COLORADO, USA — While some schools are welcoming students back to the classroom, others have already opened up and closed down for in-person learning, all within just a couple of weeks. It's expected that some students will eventually test positive for COVID-19.
Here's how schools around the state take action when a case of COVID-19 is confirmed on campus.
Guidance to schools comes from a long document released by the Colorado Department of Public Health and Environment. This is a guide for what schools and school districts need to do if students test positive for COVID-19.
So let's say one student tests positive. That student is told to stay home in isolation.
But the rest of their class or cohort could also be told to quarantine.
To find out if that's necessary school leaders will look at a flow chart, which asks questions like if any other students have symptoms. The state says it's the school's call whether to quarantine others based on one case.
If two or more students or teachers from separate households test positive in a single classroom or cohort, then we have a confirmed COVID-19 outbreak.
Again, everyone who has tested positive has to stay home and isolate. But now the rest of the class or cohort must also quarantine.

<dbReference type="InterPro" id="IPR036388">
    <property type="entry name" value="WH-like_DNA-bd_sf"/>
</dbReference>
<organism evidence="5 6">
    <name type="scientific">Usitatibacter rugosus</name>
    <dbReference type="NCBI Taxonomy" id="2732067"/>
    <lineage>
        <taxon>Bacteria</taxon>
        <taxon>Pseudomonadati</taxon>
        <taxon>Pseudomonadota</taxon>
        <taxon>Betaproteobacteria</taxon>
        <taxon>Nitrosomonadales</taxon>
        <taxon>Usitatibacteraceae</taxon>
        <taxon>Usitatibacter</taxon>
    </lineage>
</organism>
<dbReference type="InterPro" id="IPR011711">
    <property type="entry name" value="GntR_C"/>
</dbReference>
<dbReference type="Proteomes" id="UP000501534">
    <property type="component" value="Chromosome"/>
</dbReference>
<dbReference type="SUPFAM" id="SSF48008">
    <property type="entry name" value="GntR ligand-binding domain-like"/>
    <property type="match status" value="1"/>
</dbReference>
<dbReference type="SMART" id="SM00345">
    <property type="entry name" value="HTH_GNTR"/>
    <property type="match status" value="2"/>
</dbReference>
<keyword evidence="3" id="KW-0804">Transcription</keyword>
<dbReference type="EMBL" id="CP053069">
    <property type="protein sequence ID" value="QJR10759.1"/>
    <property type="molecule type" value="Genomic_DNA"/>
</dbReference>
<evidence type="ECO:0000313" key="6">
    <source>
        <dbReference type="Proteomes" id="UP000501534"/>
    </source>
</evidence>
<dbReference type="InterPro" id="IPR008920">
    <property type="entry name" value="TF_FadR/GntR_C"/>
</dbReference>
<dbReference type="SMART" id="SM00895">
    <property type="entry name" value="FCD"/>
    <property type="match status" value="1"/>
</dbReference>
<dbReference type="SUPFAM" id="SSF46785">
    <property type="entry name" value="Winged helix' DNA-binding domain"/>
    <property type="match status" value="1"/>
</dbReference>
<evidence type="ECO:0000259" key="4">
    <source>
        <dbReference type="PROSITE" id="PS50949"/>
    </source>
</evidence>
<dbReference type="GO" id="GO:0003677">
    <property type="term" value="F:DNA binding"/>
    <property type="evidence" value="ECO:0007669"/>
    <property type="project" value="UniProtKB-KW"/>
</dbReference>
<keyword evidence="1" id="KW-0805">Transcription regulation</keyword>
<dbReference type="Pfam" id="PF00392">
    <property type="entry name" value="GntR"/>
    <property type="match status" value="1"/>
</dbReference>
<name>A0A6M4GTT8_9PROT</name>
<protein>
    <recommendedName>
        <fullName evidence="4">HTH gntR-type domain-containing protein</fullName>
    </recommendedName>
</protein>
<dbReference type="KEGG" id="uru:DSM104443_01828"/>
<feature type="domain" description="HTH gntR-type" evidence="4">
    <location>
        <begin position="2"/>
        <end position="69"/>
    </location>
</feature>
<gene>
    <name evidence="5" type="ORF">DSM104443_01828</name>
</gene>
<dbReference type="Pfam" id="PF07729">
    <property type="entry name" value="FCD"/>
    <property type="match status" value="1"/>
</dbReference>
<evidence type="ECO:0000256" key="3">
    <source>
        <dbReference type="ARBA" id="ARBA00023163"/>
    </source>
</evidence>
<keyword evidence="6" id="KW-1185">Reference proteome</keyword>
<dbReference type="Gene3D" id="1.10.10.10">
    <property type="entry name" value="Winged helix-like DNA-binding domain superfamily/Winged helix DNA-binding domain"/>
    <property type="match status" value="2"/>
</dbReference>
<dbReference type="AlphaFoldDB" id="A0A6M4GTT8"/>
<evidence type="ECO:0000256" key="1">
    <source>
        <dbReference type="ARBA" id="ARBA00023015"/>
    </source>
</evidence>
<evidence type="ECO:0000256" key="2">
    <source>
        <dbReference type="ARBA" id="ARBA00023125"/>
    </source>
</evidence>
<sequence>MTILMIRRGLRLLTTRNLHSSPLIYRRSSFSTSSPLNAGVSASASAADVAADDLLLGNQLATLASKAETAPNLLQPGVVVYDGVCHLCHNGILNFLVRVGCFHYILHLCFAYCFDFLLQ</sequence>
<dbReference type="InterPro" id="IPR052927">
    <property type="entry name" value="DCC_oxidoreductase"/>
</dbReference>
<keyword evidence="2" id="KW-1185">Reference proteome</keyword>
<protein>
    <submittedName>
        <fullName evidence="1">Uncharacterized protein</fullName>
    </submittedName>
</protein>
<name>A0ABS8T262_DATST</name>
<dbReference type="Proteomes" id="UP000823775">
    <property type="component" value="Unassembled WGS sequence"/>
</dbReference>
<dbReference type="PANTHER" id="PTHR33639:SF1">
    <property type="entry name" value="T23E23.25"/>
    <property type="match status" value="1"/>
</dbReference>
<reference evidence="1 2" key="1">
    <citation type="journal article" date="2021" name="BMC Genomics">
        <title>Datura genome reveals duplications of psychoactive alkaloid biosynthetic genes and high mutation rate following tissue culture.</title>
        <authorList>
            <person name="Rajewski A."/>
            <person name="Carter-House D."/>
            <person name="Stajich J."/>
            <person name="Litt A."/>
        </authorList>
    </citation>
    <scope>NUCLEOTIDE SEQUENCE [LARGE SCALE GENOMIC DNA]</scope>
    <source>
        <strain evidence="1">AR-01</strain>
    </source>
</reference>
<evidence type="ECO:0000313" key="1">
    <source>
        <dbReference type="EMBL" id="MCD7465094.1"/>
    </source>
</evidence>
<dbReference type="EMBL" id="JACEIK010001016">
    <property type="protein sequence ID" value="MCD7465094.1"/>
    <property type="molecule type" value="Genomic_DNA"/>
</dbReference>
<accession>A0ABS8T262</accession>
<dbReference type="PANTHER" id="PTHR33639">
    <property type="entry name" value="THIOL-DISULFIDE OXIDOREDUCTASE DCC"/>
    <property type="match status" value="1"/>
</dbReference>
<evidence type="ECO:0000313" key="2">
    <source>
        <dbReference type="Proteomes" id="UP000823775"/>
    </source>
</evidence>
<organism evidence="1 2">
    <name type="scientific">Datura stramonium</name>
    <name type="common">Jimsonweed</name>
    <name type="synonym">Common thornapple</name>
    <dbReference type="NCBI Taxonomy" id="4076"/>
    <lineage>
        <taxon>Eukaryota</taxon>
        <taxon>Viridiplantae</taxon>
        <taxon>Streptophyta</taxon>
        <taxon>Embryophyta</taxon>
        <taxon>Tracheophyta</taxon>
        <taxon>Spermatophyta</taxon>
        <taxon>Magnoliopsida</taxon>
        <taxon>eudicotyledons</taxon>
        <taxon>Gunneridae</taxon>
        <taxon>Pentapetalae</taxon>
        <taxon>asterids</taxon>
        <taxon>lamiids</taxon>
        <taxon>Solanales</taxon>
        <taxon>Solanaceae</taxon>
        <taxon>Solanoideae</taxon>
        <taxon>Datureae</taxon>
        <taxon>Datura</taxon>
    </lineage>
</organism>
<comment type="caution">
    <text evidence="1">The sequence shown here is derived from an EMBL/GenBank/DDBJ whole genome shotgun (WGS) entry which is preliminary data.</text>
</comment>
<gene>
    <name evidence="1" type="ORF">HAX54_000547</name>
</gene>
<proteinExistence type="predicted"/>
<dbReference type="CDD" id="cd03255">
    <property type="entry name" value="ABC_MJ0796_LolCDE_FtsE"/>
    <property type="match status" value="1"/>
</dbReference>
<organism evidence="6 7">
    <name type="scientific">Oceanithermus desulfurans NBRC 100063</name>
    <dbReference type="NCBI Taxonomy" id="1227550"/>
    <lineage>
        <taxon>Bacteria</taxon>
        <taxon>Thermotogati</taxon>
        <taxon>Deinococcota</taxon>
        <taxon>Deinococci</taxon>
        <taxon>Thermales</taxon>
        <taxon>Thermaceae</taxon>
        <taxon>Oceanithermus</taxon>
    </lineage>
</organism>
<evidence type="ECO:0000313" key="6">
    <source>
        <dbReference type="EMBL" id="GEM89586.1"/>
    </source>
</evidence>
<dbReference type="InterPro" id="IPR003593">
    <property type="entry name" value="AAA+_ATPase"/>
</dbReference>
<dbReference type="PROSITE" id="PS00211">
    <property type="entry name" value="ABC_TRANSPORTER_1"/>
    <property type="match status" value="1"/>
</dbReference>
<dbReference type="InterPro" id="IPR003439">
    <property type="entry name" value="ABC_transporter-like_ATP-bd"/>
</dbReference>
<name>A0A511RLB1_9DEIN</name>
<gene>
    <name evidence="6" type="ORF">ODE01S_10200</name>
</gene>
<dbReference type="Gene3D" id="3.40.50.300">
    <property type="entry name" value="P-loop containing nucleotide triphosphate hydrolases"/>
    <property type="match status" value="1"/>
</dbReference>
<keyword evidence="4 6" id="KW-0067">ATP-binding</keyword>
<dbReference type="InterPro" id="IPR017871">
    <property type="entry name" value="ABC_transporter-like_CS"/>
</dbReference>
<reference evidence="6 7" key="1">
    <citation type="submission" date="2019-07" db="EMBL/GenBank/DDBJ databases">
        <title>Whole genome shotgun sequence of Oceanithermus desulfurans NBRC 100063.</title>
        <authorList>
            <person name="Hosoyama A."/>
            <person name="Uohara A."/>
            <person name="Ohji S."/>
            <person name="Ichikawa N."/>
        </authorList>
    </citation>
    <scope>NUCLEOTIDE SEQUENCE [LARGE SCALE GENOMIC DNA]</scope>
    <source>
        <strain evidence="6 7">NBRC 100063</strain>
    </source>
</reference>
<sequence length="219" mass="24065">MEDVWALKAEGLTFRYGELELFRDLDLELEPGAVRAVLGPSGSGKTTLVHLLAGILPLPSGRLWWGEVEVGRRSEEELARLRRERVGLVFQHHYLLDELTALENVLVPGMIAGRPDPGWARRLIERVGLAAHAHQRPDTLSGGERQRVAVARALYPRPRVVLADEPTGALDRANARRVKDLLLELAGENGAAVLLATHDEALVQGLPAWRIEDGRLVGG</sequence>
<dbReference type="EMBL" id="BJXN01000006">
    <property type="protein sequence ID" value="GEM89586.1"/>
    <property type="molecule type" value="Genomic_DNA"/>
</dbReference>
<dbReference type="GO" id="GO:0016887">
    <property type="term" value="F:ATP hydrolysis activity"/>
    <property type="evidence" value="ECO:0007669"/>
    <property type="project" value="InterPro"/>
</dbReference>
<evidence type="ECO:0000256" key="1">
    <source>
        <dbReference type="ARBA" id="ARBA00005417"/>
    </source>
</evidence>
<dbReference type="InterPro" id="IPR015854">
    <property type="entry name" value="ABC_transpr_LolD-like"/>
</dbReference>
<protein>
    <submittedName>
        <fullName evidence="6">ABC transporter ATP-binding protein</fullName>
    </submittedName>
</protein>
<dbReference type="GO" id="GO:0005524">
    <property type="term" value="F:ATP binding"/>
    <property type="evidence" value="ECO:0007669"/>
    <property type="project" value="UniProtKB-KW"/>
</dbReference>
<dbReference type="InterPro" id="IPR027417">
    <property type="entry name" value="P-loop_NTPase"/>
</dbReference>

At this point closing down the school may not be necessary yet, but health experts recommend the school consider a school-wide testing event to determine if there are any more cases.
So when are schools told they should shut down in-person learning?
That would happen if at least 5% of students or teachers in a school have confirmed cases of COVID-19. From there the school would close for 14 days.
Everyone who has tested positive must stay home for 14 days, even if they get a negative test.
You can find more information at this link as well as answers to frequently asked questions from the Colorado Department of Public Health and Environment.
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